CBWI August 1996 How To Make The Best Solder Connections
Working on the mic wiring article, I realized that soldering is one of the most important elements in successful mic wiring. It can make the difference between a job that works or not and determines how long the connections last. Many of you are not set up with soldering equipment, so I’ve compiled a list of inexpensive tools you can purchase from Radio Shack to do small jobs. The Soldering iron I selected is more expensive than the others but will work better and last longer than the cheaper version.
Soldering Iron Handle #64-2080 $6.99800′ Heating Unit 33W #64-2082 $8.99
Iron Clad Tips (2) #64-2089 $5.49 Soldering Iron Holder #64-2078 $6.49
Desoldering Tool #64-2098 $6.99 Solder SN 60/40.032 #64-005 $3.49
Wire Cutters #64-1833 $3.99 Wire Strippers #64-2129 $2.99
Long-Nose Pliers #64-1812 $6.99 Mini Vise #64-2094 $4.49
NOTE: USE CAUTION WHEN USING SOLDERING EQUIPMENT, THE SOLDER AND IRON TEMPERATURE CAN EXCEED 800 Degrees F AND CAN CAUSE SEVERE BURNS IF IT COMES IN CONTACT WITH SKIN OR CLOTHING.
When you first buy a soldering iron, you should always “tin” the tip. This is done applying fresh solder to the tip as it heats up the first time it is plugged in (always use SN 60/40 resin core solder). Every time you use it to make a connection, wipe it on a damp sponge and add a small amount of fresh solder to the tip.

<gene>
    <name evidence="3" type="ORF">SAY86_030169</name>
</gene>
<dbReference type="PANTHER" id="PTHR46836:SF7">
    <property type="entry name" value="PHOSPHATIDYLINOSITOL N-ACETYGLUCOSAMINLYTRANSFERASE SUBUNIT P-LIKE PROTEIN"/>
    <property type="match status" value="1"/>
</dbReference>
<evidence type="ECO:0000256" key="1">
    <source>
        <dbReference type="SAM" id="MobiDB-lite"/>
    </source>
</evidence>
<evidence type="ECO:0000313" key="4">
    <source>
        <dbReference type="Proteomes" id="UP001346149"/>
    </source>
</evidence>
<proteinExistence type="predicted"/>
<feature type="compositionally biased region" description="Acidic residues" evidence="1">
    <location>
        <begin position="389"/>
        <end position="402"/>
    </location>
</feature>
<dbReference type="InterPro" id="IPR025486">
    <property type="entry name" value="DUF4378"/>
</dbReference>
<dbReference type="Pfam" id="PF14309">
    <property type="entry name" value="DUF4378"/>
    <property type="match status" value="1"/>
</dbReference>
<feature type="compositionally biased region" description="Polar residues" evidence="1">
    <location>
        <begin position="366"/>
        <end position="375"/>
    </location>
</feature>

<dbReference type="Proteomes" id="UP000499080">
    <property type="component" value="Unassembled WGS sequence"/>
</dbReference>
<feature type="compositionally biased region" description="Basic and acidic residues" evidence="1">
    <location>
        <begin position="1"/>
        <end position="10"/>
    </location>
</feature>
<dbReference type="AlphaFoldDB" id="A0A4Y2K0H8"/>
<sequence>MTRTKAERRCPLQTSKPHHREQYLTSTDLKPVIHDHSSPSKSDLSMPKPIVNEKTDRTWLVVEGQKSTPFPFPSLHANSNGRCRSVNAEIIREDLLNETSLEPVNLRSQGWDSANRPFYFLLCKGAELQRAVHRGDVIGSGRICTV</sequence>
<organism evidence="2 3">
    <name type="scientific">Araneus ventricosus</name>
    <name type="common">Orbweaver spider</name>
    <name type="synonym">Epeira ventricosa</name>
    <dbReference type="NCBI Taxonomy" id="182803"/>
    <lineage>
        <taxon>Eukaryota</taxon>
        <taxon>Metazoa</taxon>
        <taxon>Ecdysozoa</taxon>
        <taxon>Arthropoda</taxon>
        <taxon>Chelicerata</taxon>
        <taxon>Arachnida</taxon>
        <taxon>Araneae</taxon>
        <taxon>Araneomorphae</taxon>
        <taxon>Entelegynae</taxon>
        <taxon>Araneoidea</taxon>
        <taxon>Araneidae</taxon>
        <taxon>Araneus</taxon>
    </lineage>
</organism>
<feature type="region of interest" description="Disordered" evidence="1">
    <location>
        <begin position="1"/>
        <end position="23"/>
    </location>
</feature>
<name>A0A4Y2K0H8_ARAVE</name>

Don’t leave it plugged in and unused for any extended period. When soldering wires, first they need to be tinned. Take a piece of scrap wire and strip the insulation back about 1/2″. Twist the strands tight in the same direction they are twisted. Holding the wire in a vise, wipe the iron tip on the sponge and add a little solder to the tip.
Touch the iron to the bare wire near the insulation and as soon as the solder begins to melt run the iron and solder together down to the end of the wire adding very little solder on the way. A well-tinned wire will be shiny and the impressions of the strands will still be visible but it will be one solid wire.
If you bend it and the strands separate, you haven’t used enough solder. If the strand impressions aren’t visible, you used too much solder. Remember, always clean the tip on the sponge before each time you solder. Cut off this section and strip it back another 1/2″ and keep practicing until you are happy with the results.
This is a very important element in making good solder joints. Next take a mic connector, (don’t use a din connector for this exercise) cut, strip and tin enough wires to fill all the pins in the connector. Next, add solder to each of the pin connections.
Then while holding the wire against the concave part of the pin, heat the pin with the soldering iron until the solder melts on the pin and the wire. Hold the wire perfectly still until the solder becomes solid again. The connection should be smooth and shiny.
If it’s bumpy and dull, you either moved the connection while it was still melted or you didn’t use enough heat. There shouldn’t be any stray strands of wire hanging off the connection either. With practice, this skill can be mastered. ©CBW